MARSEILLE – Angry restaurant and bar owners demonstrated in Marseille on Friday to challenge a French government order to close all public venues as of Saturday to battle resurgent virus infections.
The protesters, and local officials in France’s second-biggest city, are also threatening legal action, to try to block the order via the courts. They argue that Marseille’s virus case rise has been stabilizing, and that the central government in Paris is unfairly singling out Marseille for the toughest virus measures in the nation.
On a visit to the southern city, French Health Minister Olivier Veran defended the government's decisions.
“I am fully aware that some of the measures being debated ... raise concerns, questions, even anger,” he acknowledged during a news conference at the Timone public hospital. “These measures are necessary. They are temporary, but they are not arbitrary.”
The government argues that hospitals in this Mediterranean city are under strain and the closures are the only way to stem the spread while avoiding new lockdowns. The French Caribbean island of Guadeloupe is under similar orders.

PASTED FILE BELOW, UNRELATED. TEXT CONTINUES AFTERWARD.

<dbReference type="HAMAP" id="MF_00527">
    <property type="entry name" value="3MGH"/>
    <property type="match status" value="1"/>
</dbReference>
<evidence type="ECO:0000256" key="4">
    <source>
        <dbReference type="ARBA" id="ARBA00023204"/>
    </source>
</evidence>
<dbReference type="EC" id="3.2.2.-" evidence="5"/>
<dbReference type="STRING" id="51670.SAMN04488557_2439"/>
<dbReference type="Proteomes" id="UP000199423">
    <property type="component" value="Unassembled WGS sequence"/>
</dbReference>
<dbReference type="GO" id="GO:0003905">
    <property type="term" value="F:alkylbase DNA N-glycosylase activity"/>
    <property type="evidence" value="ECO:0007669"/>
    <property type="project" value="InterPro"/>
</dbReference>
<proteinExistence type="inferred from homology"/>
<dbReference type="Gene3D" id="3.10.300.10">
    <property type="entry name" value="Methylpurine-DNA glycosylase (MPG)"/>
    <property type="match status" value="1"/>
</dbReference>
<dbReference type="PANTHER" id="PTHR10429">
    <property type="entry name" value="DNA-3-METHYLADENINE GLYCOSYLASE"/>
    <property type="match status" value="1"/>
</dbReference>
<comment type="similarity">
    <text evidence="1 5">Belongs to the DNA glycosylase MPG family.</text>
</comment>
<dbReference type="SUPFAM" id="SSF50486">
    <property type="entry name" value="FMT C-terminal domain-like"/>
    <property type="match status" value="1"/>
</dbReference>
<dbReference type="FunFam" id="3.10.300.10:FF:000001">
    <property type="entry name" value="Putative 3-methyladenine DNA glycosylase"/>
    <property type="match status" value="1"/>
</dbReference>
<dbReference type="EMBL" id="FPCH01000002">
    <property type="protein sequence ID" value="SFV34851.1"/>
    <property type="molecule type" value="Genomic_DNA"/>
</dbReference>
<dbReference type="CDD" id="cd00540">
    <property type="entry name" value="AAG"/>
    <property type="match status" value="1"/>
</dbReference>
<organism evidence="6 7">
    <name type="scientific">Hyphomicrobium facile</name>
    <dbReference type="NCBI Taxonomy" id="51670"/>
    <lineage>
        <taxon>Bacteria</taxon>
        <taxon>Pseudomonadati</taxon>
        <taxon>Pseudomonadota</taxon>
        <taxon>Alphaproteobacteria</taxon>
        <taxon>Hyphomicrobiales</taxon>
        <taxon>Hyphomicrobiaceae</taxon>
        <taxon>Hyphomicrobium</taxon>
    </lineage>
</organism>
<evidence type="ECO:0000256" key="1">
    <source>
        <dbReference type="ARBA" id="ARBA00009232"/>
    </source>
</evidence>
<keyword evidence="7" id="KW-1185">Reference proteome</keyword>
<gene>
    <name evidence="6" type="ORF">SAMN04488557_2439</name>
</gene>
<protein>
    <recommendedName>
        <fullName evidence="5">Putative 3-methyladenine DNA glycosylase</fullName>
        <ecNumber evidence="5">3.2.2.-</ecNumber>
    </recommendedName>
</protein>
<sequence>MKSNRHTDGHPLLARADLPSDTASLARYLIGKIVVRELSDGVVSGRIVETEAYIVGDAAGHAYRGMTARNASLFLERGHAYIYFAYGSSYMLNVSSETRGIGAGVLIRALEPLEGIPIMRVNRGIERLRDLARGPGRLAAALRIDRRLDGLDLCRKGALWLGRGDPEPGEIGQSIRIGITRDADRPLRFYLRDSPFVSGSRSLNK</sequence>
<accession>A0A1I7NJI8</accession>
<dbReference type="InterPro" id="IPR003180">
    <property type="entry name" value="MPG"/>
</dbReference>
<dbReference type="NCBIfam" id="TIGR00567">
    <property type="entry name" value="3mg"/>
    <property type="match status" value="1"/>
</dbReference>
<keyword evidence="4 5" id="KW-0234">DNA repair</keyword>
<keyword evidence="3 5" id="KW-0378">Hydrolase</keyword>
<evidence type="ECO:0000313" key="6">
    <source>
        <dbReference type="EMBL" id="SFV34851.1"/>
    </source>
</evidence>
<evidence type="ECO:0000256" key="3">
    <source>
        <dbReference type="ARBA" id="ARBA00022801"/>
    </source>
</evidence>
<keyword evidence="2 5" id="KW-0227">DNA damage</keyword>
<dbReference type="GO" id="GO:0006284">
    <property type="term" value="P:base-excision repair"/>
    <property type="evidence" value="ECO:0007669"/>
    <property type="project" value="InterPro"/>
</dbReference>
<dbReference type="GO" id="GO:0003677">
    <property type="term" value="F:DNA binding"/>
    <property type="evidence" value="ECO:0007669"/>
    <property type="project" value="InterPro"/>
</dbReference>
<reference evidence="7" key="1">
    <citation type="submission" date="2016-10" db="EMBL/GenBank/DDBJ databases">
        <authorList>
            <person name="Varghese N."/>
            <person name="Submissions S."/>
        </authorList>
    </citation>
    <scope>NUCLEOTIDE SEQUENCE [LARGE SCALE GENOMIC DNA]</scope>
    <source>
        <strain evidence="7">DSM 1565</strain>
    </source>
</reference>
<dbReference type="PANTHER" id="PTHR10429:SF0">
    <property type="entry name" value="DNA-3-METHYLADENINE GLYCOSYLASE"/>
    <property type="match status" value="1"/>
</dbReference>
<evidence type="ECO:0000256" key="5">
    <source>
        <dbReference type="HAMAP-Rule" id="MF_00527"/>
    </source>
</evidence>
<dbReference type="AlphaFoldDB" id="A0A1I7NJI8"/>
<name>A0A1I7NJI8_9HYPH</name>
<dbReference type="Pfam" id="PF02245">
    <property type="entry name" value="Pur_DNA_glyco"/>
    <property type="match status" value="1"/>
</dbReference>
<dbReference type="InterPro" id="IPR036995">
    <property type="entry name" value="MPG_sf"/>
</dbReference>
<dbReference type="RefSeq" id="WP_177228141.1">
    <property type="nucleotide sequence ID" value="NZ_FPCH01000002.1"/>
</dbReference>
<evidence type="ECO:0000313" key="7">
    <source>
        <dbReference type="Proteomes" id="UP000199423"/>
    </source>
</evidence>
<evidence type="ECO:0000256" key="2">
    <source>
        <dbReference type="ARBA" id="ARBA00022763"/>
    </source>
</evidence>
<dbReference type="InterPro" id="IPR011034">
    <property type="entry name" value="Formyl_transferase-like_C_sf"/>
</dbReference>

The central government has ordered less severe measures in a dozen other cities, including Paris, where infections and hospitalizations are growing, but the rate of infection per 100,000 people is lower than Marseille or Guadeloupe.
The Paris police chief issued on Friday a set of anti-coronavirus marching orders for the French capital that will force bars and bistros to shut down by 10 p.m. starting Monday — excluding large restaurants — and starting this weekend will forbid gatherings of more than 10 people in public spaces, from streets to parks. Even street music or music that can be heard on the streets is forbidden. Gyms also are to close except those used for school activities.
The orders signed by police chief Didier Lallement are for an initial 15-day period that can be renewed. Police will start patrolling to ensure the restrictions are observed.